Eastbound traffic on U.S. 278 roars past the former median cut for Hampton Parkway on Wednesday. The crossover has been closed due to construction on the 278 widening project, upsetting people who live down Hampton Parkway because they now have to take a detour to get out on westbound 278.(Photo: Jay Karr, the Island Packet)
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Some motorists who live off Hampton Parkway in the Bluffton area worry their drive home on U.S. 278 will soon be unsafe.
That's because an eastbound deceleration lane will be absorbed as U.S. 278 is widened. That lane, residents say, is needed for safe right turns onto the parkway, which is just east of the S.C. 170-U.S. 278 intersection.
The residents, who live in the Hampton Lake, Baynard Park and Parkside neighborhoods, asked the County Council on Monday to help keep the eastbound deceleration lane.
However, county officials say the decision is beyond their control because the U.S. 278 widening is overseen by the S.C. Department of Transportation.
The DOT has said there's not enough traffic in the area to justify keeping the deceleration lane. Residents want a new traffic study.
Gary Rowe, a partner in a former development group involved in building the Hampton Parkway, wrote a letter to DOT in November asking that it keep the deceleration lane open. The DOT responded Jan. 24 that a deceleration lane would be allowed, but the DOT would not pay for it. The agency would provide only a cost estimate for that lane, the letter said.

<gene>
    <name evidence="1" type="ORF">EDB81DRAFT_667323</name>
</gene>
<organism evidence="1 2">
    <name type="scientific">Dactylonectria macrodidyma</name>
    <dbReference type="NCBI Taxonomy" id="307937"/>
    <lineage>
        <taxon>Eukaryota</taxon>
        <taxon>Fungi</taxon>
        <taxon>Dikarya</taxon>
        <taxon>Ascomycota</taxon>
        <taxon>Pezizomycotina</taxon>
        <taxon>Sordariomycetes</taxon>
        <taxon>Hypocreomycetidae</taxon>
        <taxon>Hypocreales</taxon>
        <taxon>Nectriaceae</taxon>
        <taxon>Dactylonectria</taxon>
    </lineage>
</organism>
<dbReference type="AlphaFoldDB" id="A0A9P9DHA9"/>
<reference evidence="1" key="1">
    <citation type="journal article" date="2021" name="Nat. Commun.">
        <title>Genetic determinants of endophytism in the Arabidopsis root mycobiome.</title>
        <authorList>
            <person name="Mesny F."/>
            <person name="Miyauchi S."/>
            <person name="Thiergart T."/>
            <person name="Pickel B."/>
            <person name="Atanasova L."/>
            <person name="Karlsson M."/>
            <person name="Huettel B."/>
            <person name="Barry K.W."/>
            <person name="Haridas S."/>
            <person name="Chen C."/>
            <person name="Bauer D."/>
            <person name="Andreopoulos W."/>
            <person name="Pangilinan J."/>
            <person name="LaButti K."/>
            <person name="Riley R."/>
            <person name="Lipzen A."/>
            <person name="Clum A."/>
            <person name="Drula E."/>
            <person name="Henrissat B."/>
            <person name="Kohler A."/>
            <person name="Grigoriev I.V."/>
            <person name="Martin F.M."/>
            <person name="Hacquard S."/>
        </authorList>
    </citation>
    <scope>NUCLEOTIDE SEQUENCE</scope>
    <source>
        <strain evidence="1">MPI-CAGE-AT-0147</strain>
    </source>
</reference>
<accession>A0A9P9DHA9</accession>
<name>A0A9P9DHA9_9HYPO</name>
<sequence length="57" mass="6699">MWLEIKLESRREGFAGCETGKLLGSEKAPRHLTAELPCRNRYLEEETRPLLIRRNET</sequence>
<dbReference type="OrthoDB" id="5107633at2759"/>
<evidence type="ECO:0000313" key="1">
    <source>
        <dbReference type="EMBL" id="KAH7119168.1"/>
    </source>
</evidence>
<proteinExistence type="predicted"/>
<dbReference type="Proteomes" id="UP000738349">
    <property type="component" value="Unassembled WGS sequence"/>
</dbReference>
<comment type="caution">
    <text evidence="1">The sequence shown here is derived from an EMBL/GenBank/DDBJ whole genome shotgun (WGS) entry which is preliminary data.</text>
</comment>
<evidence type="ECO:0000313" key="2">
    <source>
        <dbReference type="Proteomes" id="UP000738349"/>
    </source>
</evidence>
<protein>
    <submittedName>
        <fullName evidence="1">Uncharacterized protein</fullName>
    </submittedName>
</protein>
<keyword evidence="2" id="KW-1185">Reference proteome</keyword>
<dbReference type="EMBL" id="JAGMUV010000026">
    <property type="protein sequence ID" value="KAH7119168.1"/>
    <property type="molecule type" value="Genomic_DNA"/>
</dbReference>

"The need for this right turn was considered early in the design phase," the DOT letters says, "and the Department determined that it is not warranted based on the current traffic counts and number of vehicles making the right turn during the peak hour."
Attempts to reach U.S. 278 project manager Brent Rewis were unsuccessful, but DOT Commissioner Craig Forrest of Bluffton said the letter to Rowe is the agency's official statement.
The lane closing is not the only irritant for the residents caused by the widening. On Monday, a median cut that had allowed left turns onto the parkway for westbound drivers on U.S. 278 was closed. Now some residents say they face detours of as long as four miles to get home.
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